The political arguments over the causes of the storms have begun: the government says more than a million homes have been protected since the start of December, but critics say that spending on flood defences is being cut – in real terms it will fall from £646m in 2010-2011 to £546m in 2015-2016. The Prime Minister acknowledged the political significance of flooded homes when he visited the Kent town of Yalding on 27 December.

One of the residents of the Little Venice Country Park and Marina, which stands on the edge of town, told me that they were used to four or five feet of water, but they were not prepared for the ten-foot wave that swept through the park. “It was the scariest thing I have ever seen,” he said. When I visited Little Venice on 7 January, the Environment Agency was considering evacuating the park for a third time, while in Westminster, the debate about the national response to the storms was getting under way: Maria Eagle dismissed the Prime Minister’s visit to Yalding as a “stunt” but the residents of Little Venice were not inclined to join in the recriminations. They did not even blame the Environment Agency for opening the Leigh Barrier upstream and releasing the tidal wave that set their homes adrift. “It was a case of ‘had to’,” one said. “It’s the same all over the country: it’s just exceptional weather.”

This article first appeared in the 08 January 2014 issue of the New Statesman, The God Gap

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The joy of only winning once: why England should be proud of 1966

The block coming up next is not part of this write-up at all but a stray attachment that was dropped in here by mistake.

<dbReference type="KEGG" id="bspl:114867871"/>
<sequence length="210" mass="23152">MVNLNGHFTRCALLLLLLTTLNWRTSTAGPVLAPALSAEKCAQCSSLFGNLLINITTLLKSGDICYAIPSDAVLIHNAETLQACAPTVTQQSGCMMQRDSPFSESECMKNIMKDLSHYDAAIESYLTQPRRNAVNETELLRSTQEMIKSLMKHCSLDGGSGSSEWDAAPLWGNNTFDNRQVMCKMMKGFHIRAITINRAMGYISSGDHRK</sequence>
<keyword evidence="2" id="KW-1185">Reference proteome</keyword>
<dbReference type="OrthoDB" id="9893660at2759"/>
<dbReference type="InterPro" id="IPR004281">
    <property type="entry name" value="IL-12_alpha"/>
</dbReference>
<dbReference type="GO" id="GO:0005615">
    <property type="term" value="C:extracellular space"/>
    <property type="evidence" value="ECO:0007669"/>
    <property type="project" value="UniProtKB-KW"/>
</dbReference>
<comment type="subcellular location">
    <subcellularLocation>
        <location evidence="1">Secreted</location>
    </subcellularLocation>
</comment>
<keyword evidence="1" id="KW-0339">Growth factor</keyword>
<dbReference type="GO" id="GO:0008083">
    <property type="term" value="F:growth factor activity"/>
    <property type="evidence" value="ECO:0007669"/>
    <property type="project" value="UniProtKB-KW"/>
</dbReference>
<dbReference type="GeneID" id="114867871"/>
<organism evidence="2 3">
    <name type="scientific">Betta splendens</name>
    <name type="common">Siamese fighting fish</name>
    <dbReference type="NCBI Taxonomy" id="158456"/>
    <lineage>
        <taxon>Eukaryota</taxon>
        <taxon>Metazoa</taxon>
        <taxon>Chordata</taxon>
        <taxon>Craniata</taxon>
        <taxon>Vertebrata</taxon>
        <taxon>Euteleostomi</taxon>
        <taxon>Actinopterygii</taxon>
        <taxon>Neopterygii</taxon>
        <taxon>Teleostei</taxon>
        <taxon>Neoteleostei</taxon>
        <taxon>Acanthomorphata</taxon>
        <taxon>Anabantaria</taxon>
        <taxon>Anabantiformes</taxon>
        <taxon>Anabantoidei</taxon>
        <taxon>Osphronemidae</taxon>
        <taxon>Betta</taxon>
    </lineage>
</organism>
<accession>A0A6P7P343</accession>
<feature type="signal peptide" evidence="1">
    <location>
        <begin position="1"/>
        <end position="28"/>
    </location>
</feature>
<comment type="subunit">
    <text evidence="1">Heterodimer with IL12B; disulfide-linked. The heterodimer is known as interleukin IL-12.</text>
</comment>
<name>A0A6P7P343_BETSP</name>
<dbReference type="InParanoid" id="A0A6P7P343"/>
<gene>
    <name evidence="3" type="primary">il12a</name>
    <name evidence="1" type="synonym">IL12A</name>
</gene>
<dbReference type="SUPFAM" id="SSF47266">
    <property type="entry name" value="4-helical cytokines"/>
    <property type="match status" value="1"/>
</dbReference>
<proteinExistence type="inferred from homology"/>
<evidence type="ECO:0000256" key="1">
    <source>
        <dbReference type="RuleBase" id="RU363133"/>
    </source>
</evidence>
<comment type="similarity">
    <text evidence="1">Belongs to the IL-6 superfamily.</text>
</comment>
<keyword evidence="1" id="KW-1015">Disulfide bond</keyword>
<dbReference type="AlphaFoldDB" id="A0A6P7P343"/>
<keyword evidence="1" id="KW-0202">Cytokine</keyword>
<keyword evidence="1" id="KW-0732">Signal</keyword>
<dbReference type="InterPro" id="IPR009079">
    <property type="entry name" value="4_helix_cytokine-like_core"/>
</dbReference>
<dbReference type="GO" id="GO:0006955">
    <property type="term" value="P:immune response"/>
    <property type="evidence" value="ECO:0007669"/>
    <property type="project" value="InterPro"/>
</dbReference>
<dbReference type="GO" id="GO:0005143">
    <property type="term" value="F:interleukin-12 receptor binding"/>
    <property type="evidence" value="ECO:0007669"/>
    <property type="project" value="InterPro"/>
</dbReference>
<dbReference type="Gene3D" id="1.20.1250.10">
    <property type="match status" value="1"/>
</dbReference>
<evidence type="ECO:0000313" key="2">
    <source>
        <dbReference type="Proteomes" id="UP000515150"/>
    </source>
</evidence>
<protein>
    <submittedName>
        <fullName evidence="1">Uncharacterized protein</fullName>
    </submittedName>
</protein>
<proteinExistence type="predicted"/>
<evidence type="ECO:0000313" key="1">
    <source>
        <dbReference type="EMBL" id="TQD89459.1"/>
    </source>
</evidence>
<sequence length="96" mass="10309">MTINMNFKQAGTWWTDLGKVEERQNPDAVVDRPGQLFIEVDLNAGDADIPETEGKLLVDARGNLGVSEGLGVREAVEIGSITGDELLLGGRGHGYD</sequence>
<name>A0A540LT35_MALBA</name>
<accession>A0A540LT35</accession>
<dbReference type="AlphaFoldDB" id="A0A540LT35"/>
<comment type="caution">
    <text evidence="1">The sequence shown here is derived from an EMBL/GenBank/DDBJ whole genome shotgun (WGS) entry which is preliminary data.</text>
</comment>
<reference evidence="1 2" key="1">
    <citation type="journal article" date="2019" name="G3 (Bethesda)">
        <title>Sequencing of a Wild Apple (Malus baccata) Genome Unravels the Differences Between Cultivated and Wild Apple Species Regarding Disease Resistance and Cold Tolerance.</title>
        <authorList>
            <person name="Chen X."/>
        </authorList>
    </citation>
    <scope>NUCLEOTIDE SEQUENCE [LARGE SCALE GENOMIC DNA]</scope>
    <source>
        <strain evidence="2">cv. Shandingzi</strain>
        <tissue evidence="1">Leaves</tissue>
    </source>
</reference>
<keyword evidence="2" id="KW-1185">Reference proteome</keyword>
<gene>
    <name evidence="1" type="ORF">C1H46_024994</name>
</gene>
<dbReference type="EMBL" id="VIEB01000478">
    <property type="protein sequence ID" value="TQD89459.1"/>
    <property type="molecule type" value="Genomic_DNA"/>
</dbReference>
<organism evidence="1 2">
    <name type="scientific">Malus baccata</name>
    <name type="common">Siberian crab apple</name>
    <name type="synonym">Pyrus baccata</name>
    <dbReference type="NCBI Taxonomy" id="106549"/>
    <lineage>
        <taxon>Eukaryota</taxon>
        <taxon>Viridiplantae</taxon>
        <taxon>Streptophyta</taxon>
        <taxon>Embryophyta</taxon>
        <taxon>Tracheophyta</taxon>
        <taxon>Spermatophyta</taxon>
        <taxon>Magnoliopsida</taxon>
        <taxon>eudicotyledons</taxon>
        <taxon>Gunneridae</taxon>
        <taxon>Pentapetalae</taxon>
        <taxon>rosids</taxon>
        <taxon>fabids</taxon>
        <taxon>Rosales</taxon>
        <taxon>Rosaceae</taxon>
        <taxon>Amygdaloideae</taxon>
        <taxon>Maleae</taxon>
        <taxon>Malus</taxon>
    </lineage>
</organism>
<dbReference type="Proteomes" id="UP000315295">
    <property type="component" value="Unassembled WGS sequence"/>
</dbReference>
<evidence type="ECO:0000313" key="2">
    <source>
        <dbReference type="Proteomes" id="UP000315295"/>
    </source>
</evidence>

We feel the glory of that triumphant moment, 50 years ago, all the more because of all the other occasions when we have failed to win.

There’s a phrase in football that I really hate. It used to be “Thirty years of hurt”. Each time the England team crashes out of a major tournament it gets regurgitated with extra years added. Rather predictably, when England lost to Iceland in Euro 2016, it became “Fifty years of hurt”. We’ve never won the European Championship and in 17 attempts to win the World Cup we have only won once. I’m going to tell you why that’s a record to cherish.

I was seven in 1966. Our telly was broken so I had to watch the World Cup final with a neighbour. I sat squeezed on my friend Colin’s settee as his dad cheered on England with phrases like “Sock it to them Bobby”, as old fashioned now as a football rattle. When England took the lead for the second time I remember thinking, what will it feel like, when we English are actually Champions of the World. Not long after I knew. It felt good.

Wembley Stadium, 30 July 1966, was our only ever World Cup win. But let’s imagine what it would be like if, as with our rivals, we’d won it many times? Brazil have been World Champions on five occasions, Germany four, and Italy four. Most England fans would be “over the moon” if they could boast a similarly glorious record. They’re wrong. I believe it’s wonderful that we’ve only triumphed once. We all share that one single powerful memory. Sometimes in life less is definitely more.

Something extraordinary has happened. Few of us are even old enough to remember, but somehow, we all know everything that happened that day. Even if you care little about the beautiful game, I’m going to bet that you can recall as many as five iconic moments from 50 years ago. You will have clearly in your mind the BBC commentator Kenneth Wolstenholme’s famous lines, as Geoff Hurst tore down the pitch to score his hat-trick: “Some people are on the pitch. They think it’s all over. It is now”. And it was. 4 - 2 to England against West Germany. Thirty minutes earlier the Germans had equalised in the dying moments of the second half to take the game to extra time.